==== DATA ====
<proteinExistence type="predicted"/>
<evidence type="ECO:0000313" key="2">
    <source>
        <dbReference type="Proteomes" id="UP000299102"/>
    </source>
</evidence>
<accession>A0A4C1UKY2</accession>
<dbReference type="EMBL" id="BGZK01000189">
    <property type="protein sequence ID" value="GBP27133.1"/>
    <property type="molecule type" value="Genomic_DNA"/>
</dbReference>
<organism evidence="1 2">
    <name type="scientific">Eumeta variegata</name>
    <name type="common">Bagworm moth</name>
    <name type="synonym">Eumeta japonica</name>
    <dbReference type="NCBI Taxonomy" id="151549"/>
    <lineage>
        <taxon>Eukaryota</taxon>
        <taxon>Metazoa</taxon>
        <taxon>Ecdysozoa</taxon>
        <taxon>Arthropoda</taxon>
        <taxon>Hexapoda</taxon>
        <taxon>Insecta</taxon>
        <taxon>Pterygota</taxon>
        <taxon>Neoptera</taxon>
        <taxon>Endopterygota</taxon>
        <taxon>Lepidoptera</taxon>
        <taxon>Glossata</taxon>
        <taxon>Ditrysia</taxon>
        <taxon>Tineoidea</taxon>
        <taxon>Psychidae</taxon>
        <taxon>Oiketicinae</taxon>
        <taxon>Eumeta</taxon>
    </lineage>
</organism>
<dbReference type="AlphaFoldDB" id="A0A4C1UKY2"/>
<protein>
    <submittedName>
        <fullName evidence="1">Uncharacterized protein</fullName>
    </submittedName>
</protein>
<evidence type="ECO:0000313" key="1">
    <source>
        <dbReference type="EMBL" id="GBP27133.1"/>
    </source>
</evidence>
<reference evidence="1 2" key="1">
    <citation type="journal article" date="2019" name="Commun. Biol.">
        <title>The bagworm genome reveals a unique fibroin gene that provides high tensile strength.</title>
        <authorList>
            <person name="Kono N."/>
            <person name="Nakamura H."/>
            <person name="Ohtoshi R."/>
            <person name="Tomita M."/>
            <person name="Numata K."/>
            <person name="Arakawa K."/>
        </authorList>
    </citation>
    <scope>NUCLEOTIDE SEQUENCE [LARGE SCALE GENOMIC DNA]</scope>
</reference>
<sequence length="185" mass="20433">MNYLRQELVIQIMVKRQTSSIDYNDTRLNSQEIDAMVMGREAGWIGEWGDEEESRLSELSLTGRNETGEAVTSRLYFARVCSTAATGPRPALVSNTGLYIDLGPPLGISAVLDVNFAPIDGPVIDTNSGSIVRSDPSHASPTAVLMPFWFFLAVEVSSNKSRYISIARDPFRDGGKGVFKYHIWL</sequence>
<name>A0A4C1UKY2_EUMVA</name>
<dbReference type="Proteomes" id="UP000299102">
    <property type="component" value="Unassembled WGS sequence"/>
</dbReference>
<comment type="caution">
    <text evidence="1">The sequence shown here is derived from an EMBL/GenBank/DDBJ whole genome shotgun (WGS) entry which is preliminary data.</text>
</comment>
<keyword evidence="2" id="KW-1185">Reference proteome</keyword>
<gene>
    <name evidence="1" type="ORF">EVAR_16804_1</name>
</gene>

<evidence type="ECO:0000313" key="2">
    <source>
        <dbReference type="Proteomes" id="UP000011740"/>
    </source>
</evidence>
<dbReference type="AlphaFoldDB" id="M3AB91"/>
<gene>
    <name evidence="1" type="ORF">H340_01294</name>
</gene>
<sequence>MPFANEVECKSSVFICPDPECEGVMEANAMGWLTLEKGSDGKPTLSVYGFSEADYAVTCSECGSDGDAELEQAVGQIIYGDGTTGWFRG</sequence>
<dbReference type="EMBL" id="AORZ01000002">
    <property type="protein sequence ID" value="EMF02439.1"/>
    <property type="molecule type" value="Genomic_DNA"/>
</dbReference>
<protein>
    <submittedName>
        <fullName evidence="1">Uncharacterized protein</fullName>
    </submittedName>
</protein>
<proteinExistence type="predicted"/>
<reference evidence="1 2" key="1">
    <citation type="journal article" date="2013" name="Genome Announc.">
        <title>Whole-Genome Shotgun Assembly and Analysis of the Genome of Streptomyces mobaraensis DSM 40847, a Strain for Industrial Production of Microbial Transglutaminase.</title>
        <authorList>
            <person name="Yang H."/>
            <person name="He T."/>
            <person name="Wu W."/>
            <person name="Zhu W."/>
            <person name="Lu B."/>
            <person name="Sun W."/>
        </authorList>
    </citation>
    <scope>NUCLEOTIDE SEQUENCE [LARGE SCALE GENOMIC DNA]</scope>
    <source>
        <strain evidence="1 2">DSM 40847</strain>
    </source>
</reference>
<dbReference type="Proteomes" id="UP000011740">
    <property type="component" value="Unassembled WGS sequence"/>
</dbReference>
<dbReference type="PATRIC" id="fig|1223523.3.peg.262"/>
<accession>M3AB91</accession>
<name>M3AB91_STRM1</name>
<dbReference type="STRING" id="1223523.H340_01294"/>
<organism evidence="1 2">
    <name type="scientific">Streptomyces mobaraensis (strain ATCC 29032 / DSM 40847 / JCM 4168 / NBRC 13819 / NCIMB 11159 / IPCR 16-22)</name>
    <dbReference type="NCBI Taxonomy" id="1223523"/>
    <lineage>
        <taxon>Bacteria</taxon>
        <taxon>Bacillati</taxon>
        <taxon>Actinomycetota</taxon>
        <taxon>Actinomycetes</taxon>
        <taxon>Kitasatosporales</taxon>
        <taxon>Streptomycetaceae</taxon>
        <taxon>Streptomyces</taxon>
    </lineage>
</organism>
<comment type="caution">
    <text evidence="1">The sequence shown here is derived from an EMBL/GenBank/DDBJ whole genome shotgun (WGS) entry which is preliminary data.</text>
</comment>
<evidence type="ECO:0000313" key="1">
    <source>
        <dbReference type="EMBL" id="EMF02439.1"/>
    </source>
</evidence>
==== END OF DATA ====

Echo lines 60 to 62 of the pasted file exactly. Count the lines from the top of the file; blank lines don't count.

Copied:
</reference>
<sequence length="185" mass="20433">MNYLRQELVIQIMVKRQTSSIDYNDTRLNSQEIDAMVMGREAGWIGEWGDEEESRLSELSLTGRNETGEAVTSRLYFARVCSTAATGPRPALVSNTGLYIDLGPPLGISAVLDVNFAPIDGPVIDTNSGSIVRSDPSHASPTAVLMPFWFFLAVEVSSNKSRYISIARDPFRDGGKGVFKYHIWL</sequence>
<name>A0A4C1UKY2_EUMVA</name>